Starring: Michael York, Burt Lancaster, Richard Basehart, Nigel Davenport, Barbara Carrera
MOREAU – “How does a cell become enslaved to a form, to a destiny it can never change? Can we change that destiny?”
ANDREW – “Should we?”
There are plenty of films that deal with the moral dilemma of playing God: whether it’s right to mess around with nature and what have you.
But how many of those films feature a man dressed up as a bear grappling with a real-life lion and diving off a balcony, dragging it to its death with him?
The short answer is “one”. The slightly longer answer is “one, The Island Of Dr Moreau“.
This ’70s curio, based on the 1896 H.G. Wells novel of the same name, stars Michael York (better known to younger generations as Basil Exposition from the Austin Powers films) and Burt Lancaster. Oh, and a load of twats dressed up as animals.
York plays Andrew Braddock, a crewman who’s forced to abandon ship and hop into a lifeboat when his vessel sinks during a nasty storm.
After days of drifting aimlessly in the lifeboat, Andrew finally washes ashore on an unknown small island, inhabited by a handful of people.
Most notable among the island’s residents is Dr Moreau (Lancaster), a charismatic but mysterious scientist who’s conducting secret experiments. It’s at this point that, were you a gambler, you’d put your cash on him being a bit of a dodgy bastard.
Sure enough, it soon emerges that the doc’s experiments are related to the odd natives also wandering the island, who Moreau tends to treat rather poorly.
These natives certainly look like people, but there’s something a bit off about them. Something a bit, I don’t know… animally.
It turns out those concerns are justified, and the reason they look like animals is because they actually are animals. Well, sort of.
You see, Moreau has stumbled upon a scientific breakthrough that lets him essentially fuck around with a creature’s DNA and do what he wants with it.
He’s invented a serum with a genetic human gene in it. When he injects an animal with this serum the human gene will replace the genes that define which animal it is, and slowly turn it into a human.
Long story short, he can turn a bear into a human. Or a tiger into a human. Or a llama into a human. Probably a spider into a human too but he doesn’t try that.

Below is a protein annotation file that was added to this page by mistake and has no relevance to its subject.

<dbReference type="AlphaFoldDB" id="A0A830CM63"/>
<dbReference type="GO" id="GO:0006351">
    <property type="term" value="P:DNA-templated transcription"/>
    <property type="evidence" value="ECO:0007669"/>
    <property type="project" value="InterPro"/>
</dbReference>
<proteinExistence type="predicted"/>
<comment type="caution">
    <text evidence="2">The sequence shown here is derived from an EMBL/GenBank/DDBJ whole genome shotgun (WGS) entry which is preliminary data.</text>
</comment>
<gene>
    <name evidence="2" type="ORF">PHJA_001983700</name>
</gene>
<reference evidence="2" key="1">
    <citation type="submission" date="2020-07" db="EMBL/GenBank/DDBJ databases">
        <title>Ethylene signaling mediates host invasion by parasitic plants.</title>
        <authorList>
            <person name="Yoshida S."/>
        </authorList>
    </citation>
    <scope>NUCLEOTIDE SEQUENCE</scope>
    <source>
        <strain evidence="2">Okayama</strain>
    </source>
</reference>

Andrew doesn’t know how to feel about Moreau once he discovers his secret. On one hand he’s fascinated by this amazing new discovery, and the benefits it could mean for the human race: no more diseases, deformities or what have you.
On the other hand, lions is lions and that.
Things come to a head when, upon leaving Moreau’s complex one day, Andrew stumbles upon a cave full of half-man, half-animal creatures. Manimals, if you will.
These manimals (look, I’m sticking with it) have been brainwashed by Moreau to accept him as essentially their new god. He creates laws to keep them in line (no bloodshed, no hunting humans and the like) and they obey.
It doesn’t take a genetic scientist to figure out what happens next: manimals (menimal? I don’t know the plural) eventually get smart enough to figure out what’s going on, revolution begins, shit proceeds downwards.
If you’re planning on watching The Island Of Dr Moreau, ensure you’re well rested beforehand because the first half is slower than a TOWIE star.
Thankfully it does eventually begin to pick up pace and once it all kicks off the resulting final 20 minutes is a glorious celebration of the good old days when spectacle took precedence over actor safety.
Most notably, there are numerous scenes in which men in shit animal costumes wrestle with lions, bears, tigers and the like. It looks dangerous as shit and it’s brilliant. Just look at this and try to tell me it’s safe:
Meanwhile, a horse is dragged to the ground by eight beastmen, a puma leaps through a window and a hyena sprints after two more horses as a massive blaze erupts around it.
Put it this way: it should perhaps come as no surprise that the American Humane Association didn’t start putting its “no animals were harmed” message in film credits until the 1980s.
Performances are carried by Lancaster and York, the former doing a brilliant job as a power-hungry scientist taking advantage of his new abilities and the latter excellent as the man who resists Moreau’s offer to help with his experiments and ultimately struggles to avoid becoming the subject of one.
The rest of the cast doesn’t quite live up to the same standard and bring it down to the B-movie level it really should accept it’s at. Their hammy acting combined with the iffy costumes make it feel like a third-rate Planet Of The Apes knock-off at times.
Endure its painfully slow first half and The Island Of Dr Moreau eventually gives way to a fantastically ridiculous spectacle of terrible acting and dangerous animal stunts. Which, in a way, is all life’s really about.
HOW CAN I SEE IT?
The Island Of Dr Moreau was recently released on DVD and Blu-ray in the UK by 101 Films as part of its Cult Horror Collection series. In the US it’s only available on an out-of-print DVD released by MGM in 2001 as part of its Midnite Movies range. It isn’t currently available to stream.
SHOW ME THE TRAILER: